It operates as a refuge for a civilizing element in short supply in contemporary America: honest criticism
Christopher, for better & for worse
On the critic, polemicist & raconteur Christopher Hitchens (1949–2011).
was right!Support The
After his death, I was struck by how many people used the phrase “my friend” in their remembrances of Christopher Hitchens. It shows how clubbable he was, despite the terrible swift sword he was unable to leave for long in its scabbard, and also how formidable were his seductive powers. Christopher never hid his intention to use people as the surfaces on which he intended to leave a fingerprint, and most of the time he made sure that this impression was a keepsake with lasting value.
My own acquaintanceship with him—it was no more than that—began in 1987 when my friend David Horowitz and I staged a Second Thoughts Conference in Washington, D.C. to provide a forum for former New Leftists who, like us, had resigned from our radical generation and embraced America as the hope of the world rather than its curse. Hitchens had already made his feelings known about such transitions in his brutal attack on Paul Johnso ...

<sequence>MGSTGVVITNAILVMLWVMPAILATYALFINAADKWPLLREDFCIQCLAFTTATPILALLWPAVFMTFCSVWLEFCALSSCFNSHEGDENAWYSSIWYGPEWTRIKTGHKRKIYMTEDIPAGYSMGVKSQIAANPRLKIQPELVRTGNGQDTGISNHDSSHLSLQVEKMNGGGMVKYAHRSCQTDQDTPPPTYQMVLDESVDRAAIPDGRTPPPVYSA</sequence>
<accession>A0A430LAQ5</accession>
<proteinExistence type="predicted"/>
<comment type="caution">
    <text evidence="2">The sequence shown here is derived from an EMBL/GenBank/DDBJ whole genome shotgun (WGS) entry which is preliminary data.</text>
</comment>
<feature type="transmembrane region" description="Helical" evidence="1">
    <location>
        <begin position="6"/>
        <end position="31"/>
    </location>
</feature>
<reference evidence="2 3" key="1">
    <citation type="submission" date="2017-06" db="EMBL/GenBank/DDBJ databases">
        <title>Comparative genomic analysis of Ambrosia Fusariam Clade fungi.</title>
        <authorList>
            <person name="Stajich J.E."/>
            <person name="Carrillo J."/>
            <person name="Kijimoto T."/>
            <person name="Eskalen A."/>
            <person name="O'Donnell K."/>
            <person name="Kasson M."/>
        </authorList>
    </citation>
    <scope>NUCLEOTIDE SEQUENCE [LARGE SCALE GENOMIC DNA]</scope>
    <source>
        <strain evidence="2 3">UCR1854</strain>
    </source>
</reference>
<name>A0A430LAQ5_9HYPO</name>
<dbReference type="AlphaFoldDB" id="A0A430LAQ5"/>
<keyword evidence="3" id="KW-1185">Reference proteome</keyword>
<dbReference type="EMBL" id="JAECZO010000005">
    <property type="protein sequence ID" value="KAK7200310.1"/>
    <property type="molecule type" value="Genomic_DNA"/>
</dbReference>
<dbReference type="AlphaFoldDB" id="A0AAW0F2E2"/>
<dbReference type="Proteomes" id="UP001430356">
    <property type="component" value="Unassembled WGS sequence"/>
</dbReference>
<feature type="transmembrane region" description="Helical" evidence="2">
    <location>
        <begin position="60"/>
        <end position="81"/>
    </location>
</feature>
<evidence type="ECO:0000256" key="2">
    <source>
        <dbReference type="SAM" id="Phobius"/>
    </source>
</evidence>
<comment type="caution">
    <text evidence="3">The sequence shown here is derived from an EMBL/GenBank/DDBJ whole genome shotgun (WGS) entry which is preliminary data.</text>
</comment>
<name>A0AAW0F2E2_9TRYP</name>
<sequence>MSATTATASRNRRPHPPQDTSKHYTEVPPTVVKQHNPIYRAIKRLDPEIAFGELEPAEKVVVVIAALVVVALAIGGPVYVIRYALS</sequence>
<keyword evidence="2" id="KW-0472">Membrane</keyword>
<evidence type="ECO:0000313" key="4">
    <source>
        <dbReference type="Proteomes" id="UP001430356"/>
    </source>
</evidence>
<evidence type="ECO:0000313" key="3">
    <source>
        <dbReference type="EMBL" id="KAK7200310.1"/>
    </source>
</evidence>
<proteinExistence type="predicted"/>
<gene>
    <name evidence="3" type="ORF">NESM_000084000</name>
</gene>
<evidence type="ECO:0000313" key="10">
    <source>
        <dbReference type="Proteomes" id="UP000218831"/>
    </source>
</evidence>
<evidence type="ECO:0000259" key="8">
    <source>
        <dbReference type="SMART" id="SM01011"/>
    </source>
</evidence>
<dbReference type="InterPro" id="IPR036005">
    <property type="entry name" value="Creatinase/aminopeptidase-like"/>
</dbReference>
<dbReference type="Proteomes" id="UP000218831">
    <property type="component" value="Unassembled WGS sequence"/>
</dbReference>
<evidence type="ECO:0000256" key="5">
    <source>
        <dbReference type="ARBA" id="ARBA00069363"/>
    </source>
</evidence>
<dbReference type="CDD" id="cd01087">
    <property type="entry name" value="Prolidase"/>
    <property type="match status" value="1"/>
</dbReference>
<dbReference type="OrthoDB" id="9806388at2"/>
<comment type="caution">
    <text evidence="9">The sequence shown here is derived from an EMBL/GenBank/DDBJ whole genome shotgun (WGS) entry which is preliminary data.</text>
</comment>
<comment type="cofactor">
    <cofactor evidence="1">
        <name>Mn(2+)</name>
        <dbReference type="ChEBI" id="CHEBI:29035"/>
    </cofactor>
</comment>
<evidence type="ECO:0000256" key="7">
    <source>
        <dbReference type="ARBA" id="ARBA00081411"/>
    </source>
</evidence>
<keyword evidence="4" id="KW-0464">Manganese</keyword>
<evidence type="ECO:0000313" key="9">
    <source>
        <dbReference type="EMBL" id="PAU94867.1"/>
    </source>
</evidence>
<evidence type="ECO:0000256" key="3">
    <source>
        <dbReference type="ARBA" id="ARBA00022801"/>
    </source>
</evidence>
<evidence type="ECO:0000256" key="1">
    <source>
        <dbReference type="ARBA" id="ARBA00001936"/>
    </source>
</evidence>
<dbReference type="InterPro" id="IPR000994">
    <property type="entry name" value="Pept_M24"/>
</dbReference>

This article is available to subscribers and for individual purchase
This article originally appeared in The New Criterion, Volume 30 February 2012, on page 13
Copyright © 2014 The New Criterion | www.newcriterion.comhttp://www.newcriterion.com/articles.cfm/Christopher--for-better---for-worse-7273
E-mail to friend
The Kennedy family has written its own myth, honoring their dead and redefining them so that they were heroes
How humanities professors are letting identity politics destroy their discipline.
Revisiting the philosopher through his personal notebooks
November 04 2014
Friends and Young Friends Event: Election Night Party
November 12 2014
Friends and Young Friends Event: Book Launch Party with Andrew Roberts
The Walter Duranty Prize for Journalistic Mendacity
Introduction to The Kennedy Phenomenon
The Kennedy Phenomenon: "Watching the Kennedy Train-Wreck"